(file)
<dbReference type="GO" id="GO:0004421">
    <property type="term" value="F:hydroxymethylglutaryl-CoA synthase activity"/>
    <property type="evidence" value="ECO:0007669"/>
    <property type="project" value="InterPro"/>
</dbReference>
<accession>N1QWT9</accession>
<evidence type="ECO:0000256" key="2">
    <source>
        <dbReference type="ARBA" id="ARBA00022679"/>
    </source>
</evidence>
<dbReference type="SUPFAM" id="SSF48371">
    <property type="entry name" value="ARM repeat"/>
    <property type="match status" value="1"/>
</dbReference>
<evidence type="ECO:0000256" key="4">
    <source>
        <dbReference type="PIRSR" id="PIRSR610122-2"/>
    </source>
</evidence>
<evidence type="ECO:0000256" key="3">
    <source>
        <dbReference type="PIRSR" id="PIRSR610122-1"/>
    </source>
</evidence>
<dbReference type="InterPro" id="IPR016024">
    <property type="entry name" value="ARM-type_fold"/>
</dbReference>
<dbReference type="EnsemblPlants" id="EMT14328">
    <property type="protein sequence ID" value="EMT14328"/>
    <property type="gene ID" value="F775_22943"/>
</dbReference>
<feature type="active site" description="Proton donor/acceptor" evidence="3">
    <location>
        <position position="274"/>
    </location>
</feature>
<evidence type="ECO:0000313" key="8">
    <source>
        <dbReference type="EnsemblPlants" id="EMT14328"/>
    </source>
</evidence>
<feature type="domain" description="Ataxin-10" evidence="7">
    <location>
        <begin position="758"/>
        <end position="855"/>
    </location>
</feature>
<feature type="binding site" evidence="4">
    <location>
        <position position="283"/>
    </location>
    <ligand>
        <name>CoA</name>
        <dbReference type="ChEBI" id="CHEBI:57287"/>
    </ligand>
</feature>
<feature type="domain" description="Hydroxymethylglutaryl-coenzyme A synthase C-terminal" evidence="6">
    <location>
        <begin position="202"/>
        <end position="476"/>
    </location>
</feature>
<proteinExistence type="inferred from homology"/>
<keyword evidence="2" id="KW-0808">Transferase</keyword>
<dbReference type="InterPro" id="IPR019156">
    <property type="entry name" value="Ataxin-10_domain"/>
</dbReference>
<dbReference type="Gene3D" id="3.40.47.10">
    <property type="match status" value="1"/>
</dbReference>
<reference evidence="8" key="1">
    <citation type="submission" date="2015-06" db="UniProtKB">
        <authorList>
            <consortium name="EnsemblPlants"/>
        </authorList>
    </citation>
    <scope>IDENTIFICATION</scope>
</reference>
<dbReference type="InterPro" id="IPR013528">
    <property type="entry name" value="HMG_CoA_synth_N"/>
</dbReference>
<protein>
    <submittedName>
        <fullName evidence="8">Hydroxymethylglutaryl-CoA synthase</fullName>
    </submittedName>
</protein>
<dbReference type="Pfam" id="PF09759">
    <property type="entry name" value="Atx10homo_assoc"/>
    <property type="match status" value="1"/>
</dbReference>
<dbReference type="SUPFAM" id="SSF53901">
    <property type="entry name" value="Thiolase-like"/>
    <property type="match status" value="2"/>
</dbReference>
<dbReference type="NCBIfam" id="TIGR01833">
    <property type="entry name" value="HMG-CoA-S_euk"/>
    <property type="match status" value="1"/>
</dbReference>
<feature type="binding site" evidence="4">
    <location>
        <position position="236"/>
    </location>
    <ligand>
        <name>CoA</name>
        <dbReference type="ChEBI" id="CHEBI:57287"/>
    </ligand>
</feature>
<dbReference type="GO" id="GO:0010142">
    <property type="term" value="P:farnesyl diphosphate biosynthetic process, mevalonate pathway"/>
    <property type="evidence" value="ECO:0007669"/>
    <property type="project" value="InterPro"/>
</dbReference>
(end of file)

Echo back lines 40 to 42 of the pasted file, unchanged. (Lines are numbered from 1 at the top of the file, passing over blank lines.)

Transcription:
        <dbReference type="EnsemblPlants" id="EMT14328"/>
    </source>
</evidence>